Iowa Association of Electric Cooperatives

Advocates from Iowa’s Electric Cooperatives Connect with Officials in Washington, D.C.

May 2, 2017

More than 35 representatives from dozens of Iowa’s not-for-profit electric cooperatives recently returned from a successful trip to the nation’s capital. While in Washington, D.C., the advocates attended high-level briefings on key issues impacting the electric industry and met with Iowa’s Congressional Delegation to discuss priorities. While many issues were discussed, Iowa’s electric co-ops focused on the President’s budget proposal, the Farm Bill reauthorization, and geothermal tax credits. The purpose of the trip, an annual gathering of electric cooperatives from across the country, is to ensure that elected officials are fully aware of the thoughts and concerns of their constituents who are served by rural electric cooperatives.

The advocacy fly-in was a valuable opportunity to connect with elected officials and share rural concerns. “I believe the staff of Iowa’s Congressional Delegation now have a better understanding of how legislation and regulations being discussed in Congress would affect the affordability and reliability of electricity in Iowa,” remarked Chuck Soderberg, executive vice president of the Iowa Association of Electric Cooperatives.

Iowa advocates met with Doug Hoelscher, Deputy Director of Intergovernmental Affairs, and Michael Catanzaro, Special Assistant to the President for Domestic Energy and Environmental Policy, at the Eisenhower Executive Office Building to discuss the “first 100 days” of the Trump Administration which has included Executive Orders on regulations such as the Clean Power Plan and Waters of the U.S. Hoelscher, a native Iowan, discussed the Administration’s accomplishments since taking office and detailed some of the President’s budget proposals recently released in what is referred to as the “Skinny Budget.” While the impacts on programs varied, Hoelscher made clear to the rural electric cooperatives that the President is serious about the country’s debt and deficit problem. Catanzaro detailed the work of the Administration on environment and energy regulations and urged groups like the Iowa Association of Electric Cooperatives to continue to engage the Administration with ideas about how to reduce regulatory burdens that prevent the delivery of reliable and affordable energy to consumers.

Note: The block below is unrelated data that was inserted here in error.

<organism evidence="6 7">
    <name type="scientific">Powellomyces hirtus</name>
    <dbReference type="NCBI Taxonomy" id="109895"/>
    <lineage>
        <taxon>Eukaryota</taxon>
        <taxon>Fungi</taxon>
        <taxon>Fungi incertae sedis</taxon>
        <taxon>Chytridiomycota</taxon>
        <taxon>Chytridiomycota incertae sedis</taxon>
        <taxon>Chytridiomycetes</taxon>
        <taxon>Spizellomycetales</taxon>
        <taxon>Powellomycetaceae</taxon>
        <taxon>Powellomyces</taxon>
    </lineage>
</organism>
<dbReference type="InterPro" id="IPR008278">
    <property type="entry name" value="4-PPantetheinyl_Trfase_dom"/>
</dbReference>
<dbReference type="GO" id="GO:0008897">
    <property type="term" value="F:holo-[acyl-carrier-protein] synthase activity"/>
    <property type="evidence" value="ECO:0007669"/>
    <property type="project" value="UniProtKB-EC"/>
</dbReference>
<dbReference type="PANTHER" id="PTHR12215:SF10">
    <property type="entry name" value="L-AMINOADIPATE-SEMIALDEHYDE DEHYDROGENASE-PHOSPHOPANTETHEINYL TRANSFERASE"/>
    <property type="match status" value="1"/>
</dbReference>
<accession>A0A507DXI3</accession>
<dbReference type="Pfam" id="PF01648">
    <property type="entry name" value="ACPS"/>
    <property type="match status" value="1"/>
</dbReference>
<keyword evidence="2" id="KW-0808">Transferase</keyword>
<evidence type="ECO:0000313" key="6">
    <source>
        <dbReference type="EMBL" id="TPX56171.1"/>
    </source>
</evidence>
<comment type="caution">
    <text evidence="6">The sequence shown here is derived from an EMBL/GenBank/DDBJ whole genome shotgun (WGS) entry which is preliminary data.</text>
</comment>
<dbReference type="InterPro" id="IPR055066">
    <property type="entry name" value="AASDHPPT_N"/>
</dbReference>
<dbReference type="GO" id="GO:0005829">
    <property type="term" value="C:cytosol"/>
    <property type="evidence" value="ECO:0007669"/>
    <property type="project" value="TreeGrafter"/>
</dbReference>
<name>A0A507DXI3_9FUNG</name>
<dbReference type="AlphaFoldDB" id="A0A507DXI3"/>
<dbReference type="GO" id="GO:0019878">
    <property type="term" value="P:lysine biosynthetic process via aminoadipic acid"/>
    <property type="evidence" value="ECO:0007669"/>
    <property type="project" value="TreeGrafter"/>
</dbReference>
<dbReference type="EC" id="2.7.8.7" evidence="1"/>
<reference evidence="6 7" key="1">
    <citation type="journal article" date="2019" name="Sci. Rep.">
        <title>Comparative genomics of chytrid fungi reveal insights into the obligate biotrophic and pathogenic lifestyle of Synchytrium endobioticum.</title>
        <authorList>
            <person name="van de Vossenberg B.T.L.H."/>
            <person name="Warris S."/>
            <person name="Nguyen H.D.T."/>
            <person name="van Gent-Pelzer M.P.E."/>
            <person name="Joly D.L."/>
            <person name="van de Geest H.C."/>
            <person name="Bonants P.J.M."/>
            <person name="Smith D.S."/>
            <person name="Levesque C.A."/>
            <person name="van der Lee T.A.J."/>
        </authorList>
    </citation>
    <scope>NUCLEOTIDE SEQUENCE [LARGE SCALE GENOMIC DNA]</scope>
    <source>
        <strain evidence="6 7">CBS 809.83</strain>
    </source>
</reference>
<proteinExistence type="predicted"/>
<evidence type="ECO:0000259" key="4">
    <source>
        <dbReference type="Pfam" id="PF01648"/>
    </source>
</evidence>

In meetings with the Senate Agricultural Committee and USDA Rural Development officials, Iowa electric co-op advocates talked about the importance of the Rural Economic Development Loan & Grant program (REDL&G) and how these investments have improved the quality of life in the rural communities we serve. Key issues were discussed with the staff of Iowa’s six Congressional offices. Information was provided on the following issues:

  • Farm Bill Reauthorization: Iowa’s electric co-ops urged Congressional Delegation members to protect Title VI Rural Development Programs and reminded them about the pivotal role many of the Rural Development and Energy programs play in Iowa.
  • REDL&G Funding at Risk: The Department of Agriculture’s budget proposes a 21 percent reduction for discretionary spending which would eliminate funding for the Rural Economic Development Loan and Grant (REDL&G) program used by many Iowa electric cooperatives. We believe USDA programs like the REDL&G program need to be maintained, if not expanded, rather than eliminated. REDL&G is a program that excels at creating jobs and opportunity in rural Iowa.
  • Rural Utilities Services (RUS) Investments in Secure, Reliable Infrastructure: Iowa’s electric co-ops serve 80% of the state’s land mass; RUS programs are a critical component for rural Iowans to maintain access to safe, reliable and affordable utilities.
  • Geothermal Tax Credits: Many electric co-ops promote the use of ground-source (geothermal) heat pumps for heating and cooling, which is highly efficient and saves consumers money on their heating and cooling bills. In 2015, Congress extended and provided a phase down of tax credits for wind and solar technologies but the tax credit for geothermal heat pumps (along with small wind and combined heat and power property) was left out of the year-end package, despite being in the same section of the tax code. Iowa co-ops support extending and modifying tax incentives for geothermal energy sources so they are treated similarly to wind and solar technologies.

About IAEC
The Iowa Association of Electric Cooperatives represents the interests of not-for-profit electric cooperatives in the state, including 35 distribution co-ops and 7 generation and transmission co-ops. Owned by the members they serve, Iowa’s electric cooperatives power the lives of 650,000 Iowans throughout all 99 counties and are committed to delivering power that is safe, reliable, affordable and environmentally responsible. Formed 75 years ago, IAEC provides many vital functions for its members including legislative representation, regulatory oversight, training and education services, safety programs, and communications support. Learn more at

For More Information:

Erin Campbell, IAEC director of communications 

515-727-8945 /

« Back

Iowa's locally owned electric cooperatives are committed to providing safe, reliable, affordable & environmentally responsible power to 650,000 Iowans.

© 2024 IAEC. All rights reserved.